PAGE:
Beatrice Galilee: I applied with a proposal to look at all the ideas around architecture. Architecture exhibitions don't deal with the real experience of architecture; they deal with the design and concept of architecture. So I wanted to look at all the other work and disciplines that influence architecture and disciplines that architecture is influenced by. They were really happy because I didn't have any famous architects in my proposal or my curatorial team, so that's one of the reasons they said they chose me, as well as because I'm British, again because they wanted it to be something more international. So I applied with that team, with Liam Young, Mariana Pestana and José Esparza. They asked for three exhibitions and a public programme as part of the proposal so it was quite defined from the beginning - what I was and what I wasn't allowed to do.
Amy Frearson: Can you tell me a bit more about the theme Close, Closer?
Beatrice Galilee: As a group, the idea was to explore the alternate universe of architecture, beyond the aesthetics and proportions that architects deal with; to try and be more public and open about an exhibition. So it was an opportunity to push the boundaries of what an architecture exhibition can be about and about how it could be presented.
We're not representing architecture, we're presenting it; exhibitions are places to be occupied, not just things to be observed. So thats the kind of big shift we've tried to explain to people: it's not about demonstrating projects but about commissioning spaces and places that are used and occupied during the triennale.
Amy Frearson: Can you give me some examples?
Beatrice Galilee: We made this huge stage in Casa de la Figera to host our public programme. Afterwards will be occupied by various different people and groups; there will be a skateboarding competition on it, a university public programme, a number of associations and institutions have asked to use the stage, even a horse riding group want to use it. It's a public programme in that sense; the idea is that its about the city.
The same with The Real and Other Fictions exhibition [a series of installations that explore the former uses of an old palace]. It works on several different levels. It has to be occupied, it has to be used as architecture does. We wanted to explore not just what an architecture exhibition could be but how architecture is understood. Its not about showing ideas that happen elsewhere, its not really that kind of design.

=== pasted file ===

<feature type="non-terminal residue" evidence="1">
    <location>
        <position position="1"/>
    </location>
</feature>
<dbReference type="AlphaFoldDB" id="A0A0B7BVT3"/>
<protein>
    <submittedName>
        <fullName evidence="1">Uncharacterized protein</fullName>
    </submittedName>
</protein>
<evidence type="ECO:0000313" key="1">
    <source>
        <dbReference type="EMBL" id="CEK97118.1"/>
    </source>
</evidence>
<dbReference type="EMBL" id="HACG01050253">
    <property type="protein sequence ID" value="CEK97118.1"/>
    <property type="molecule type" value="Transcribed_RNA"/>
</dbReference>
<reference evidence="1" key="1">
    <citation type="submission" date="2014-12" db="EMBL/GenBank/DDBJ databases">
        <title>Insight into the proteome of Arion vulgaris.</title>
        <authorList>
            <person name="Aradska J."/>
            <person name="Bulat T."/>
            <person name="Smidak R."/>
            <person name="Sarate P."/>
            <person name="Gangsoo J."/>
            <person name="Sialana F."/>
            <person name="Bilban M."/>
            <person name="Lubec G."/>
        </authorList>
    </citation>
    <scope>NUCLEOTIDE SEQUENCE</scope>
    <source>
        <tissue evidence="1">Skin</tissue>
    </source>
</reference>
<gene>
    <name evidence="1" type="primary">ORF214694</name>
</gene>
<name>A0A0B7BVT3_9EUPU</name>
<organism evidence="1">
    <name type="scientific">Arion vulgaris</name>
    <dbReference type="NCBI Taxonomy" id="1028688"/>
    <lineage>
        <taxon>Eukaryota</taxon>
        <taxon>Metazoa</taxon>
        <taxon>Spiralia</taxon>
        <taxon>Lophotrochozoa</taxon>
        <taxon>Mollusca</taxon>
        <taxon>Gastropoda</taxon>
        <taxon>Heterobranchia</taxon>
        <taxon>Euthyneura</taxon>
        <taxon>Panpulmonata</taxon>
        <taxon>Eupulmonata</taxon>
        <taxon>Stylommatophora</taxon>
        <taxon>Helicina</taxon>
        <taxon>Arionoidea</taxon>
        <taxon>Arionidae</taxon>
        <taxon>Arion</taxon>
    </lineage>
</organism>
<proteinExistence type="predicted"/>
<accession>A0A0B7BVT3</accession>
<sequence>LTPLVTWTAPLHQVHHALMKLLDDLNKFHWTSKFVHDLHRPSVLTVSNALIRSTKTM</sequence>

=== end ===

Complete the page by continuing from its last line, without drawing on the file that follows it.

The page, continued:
The exhibition The Institute Effect is a kind of homage to the institution. Institutions play a huge role in the field of contemporary architecture, and the individuals behind the institutions become the people who make the decisions about the landscape of architecture. Instead of showing what it is that they do, we're inviting them to come and make a public programme for Lisbon. So it's kind of an embassy or season of institutions that keep putting on festivals and talks. The idea is that as a triennale, we're not international curators that come in and leave again. It has an element of time to it, it sinks in and works for a city, works for people who take time to come back to it and make use of that intelligence and those ideas.
The Future Perfect is a kind of experience, an opportunity to walk into someone else's dream about the visual and aesthetic shape of the future, as well as the atmosphere around it. The programme is a combination of who else is responsible for architecture, what else architecture is. Can we present that in a new, innovative and exciting way?
Alongside that there were other programmes. Associated Projects was a call for anyone to be a part of the triennale, that was also really exciting because it made the triennale into a platform for other people's projects. We had 100 associated projects, which ranged from architecture installations, a run, urban walks, coordinated clothes wash and research into the pedagogical systems of architecture. Not only did we commission the people we did, but we were also able to commission other people to talk about what they really wanted to.
Amy Frearson: How has the establishment reacted to the programme?
Beatrice Galilee: Because the first two triennale exhibitions had been so heavily influenced by Portuguese architecture, I think people felt that the Lisbon Architecture Triennale was an opportunity to promote Portuguese architecture to the world. I think there was an expectation that the third one would do it again. Because we made the discipline of architecture our focus, not Portuguese architecture, I think people were unsure of what their place was in this event.